On Hours By Marc Rahe
Rescue Press, 2015; 64 pp
Reviewed by Paul French
Poet Richard Greenfield once smithed a phrase that’s stuck in my toolbelt. He’d been reading poems whose subjects were domestic, everyday, and yet pointedly tinged by tones of misery. These poems’ speakers did not wail, but mumbled, and the culprits behind their grief were never fingered. Why exactly the speaker was sad was left unsaid. You were just supposed to sense that he was, and that somehow this subterranean gray was at the core of the poem’s raison.
Any scene from TV’s Louie might serve as an analogue for how this works. A man goes into a store and buys a candy bar, and that’s all that happens. Meanwhile though, a plaintive jazz trumpet whines over the routine. And all of the colors of the store’s aisles are muted to a Saving Private Ryan pigment of dull smoke. Buying a candy bar begins to come off as tragic. The average man’s average action, etched in suffering, is consequently, and newly, profound.
“General abstract malaise” (GAM) is how Greenfield dubbed this atmosphere. And it abounds in Marc Rahe’s 2015 On Hours, whose essayistic title (several poems share this “On...” construction) adumbrates the jaded, idle grief of the book’s speaker. If this book were a room, it’d be the lobby of a hospital where everyone gets bad news.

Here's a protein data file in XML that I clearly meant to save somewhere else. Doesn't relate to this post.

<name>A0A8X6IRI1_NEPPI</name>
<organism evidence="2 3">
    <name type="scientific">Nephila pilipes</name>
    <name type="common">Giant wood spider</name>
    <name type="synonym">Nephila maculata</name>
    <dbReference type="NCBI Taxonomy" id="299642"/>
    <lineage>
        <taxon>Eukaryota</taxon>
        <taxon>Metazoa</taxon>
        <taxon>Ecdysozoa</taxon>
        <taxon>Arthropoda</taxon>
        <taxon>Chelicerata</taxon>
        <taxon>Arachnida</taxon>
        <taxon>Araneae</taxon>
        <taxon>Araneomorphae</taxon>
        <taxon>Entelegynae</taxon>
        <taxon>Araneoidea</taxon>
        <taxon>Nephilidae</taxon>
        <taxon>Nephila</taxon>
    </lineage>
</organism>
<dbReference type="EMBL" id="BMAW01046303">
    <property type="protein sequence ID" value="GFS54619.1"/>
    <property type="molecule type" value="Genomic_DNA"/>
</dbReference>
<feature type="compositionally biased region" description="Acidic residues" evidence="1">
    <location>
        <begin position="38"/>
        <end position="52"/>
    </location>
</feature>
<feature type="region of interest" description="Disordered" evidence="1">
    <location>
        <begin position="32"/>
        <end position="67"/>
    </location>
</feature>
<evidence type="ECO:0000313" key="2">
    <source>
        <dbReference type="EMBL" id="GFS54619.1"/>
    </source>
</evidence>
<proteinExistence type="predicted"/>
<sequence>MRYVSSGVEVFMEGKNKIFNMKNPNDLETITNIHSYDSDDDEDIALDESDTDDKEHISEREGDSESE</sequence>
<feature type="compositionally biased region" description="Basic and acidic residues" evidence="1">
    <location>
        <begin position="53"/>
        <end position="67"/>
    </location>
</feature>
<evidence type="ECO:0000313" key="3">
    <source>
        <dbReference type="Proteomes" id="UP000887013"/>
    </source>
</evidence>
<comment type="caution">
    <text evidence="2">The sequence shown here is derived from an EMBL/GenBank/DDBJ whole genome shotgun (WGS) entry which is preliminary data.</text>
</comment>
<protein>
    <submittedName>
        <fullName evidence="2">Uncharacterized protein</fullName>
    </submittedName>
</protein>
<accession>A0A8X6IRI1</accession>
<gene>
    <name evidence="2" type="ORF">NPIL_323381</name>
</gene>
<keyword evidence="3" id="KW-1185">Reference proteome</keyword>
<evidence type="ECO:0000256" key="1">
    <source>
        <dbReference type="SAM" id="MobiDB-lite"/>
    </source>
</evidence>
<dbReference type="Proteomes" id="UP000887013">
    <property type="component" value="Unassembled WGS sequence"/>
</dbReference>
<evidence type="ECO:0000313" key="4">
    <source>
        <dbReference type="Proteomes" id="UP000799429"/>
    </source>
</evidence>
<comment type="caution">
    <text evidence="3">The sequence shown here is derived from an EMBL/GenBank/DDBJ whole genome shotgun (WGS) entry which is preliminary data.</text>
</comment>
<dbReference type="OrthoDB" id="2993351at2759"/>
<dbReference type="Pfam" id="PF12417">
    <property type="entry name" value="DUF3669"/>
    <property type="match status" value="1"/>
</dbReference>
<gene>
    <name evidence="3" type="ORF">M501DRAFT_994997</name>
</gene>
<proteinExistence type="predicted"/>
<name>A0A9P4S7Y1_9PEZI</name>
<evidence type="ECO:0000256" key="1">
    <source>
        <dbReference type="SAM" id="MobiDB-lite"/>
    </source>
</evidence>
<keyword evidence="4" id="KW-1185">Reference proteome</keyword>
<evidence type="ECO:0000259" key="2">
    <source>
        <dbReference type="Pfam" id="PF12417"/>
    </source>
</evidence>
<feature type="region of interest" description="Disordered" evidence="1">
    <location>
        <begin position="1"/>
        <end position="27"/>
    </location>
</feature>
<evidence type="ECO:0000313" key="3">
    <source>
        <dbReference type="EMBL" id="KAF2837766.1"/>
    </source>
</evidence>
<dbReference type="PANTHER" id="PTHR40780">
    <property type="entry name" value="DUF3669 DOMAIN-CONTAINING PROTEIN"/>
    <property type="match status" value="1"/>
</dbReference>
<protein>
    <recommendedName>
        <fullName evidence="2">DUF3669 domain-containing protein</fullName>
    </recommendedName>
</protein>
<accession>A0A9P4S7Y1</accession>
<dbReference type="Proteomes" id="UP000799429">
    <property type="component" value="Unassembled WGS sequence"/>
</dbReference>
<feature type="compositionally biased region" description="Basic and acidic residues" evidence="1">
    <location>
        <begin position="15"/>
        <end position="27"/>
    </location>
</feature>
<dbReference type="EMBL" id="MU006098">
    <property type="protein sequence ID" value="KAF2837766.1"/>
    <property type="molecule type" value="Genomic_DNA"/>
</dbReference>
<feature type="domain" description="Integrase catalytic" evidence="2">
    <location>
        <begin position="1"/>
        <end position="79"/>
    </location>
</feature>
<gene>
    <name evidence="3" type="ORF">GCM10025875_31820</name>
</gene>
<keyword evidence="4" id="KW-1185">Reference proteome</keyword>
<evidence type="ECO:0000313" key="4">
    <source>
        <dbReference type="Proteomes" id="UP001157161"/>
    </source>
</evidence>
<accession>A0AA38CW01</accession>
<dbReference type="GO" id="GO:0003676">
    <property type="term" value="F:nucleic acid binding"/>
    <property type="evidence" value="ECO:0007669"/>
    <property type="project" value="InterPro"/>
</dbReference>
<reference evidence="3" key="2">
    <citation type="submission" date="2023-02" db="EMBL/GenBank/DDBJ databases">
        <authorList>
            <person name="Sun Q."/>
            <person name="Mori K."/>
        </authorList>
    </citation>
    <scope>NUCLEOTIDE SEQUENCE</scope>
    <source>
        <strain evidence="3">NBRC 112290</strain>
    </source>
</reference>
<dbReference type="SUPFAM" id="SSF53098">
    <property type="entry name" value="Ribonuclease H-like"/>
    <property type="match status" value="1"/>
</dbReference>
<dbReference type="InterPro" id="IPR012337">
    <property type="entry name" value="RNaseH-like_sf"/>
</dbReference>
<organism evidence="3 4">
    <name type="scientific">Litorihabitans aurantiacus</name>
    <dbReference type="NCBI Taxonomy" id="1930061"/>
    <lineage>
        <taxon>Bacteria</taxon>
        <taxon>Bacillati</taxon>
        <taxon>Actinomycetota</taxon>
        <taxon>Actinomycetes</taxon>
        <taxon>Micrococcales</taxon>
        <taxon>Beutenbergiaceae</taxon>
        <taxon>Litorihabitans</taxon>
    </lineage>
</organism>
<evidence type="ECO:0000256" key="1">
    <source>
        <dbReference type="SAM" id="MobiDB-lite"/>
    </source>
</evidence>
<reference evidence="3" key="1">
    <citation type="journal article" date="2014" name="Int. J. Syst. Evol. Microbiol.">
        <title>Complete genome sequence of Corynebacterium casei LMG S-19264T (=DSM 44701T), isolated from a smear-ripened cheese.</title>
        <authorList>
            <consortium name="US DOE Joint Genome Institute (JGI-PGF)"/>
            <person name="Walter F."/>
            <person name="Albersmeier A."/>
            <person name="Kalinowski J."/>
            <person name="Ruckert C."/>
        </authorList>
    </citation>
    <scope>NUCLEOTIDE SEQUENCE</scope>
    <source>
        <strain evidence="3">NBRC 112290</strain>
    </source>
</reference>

Often, GAM works in the book’s favor. Poems like “Man at a Baseball Game, Alone” and “On Distraction” are fraught with a sense of desperation and longing that I can sympathize with as a reader. And the dry, easily readable language of this collection creates an earnest dynamic of simple words and difficult feelings, a valuable dichotomy for any poet (reminiscent of Charles Simic at times, although I think Rahe’s work runs a greater risk of seeming shallow).
This collection does have its share of shortcomings. Rahe’s talent, which seems to lie in building atmosphere, is unaccessible in shorter poems like “Frog Pond” and “Confines,” pieces that I was unfortunately able to read with total cynicism as toss-off filler, even if this wasn’t the case (and I’m sure it wasn’t). What’s more, the GAM of many of the poems didn’t pack enough punch for me. I kept hoping for more of the work of poems like “The Sun, The Moon, The Stars,” which is a refreshing breath outside of the speaker’s constantly depressed space. In “The Sun...” we are treated with a new perspective, with playfulness, aesthetic uniqueness. Unlike in many of On Hours less successful work, we’re trying to aesthetically engage a problem, and not just allude to the vague existence of one.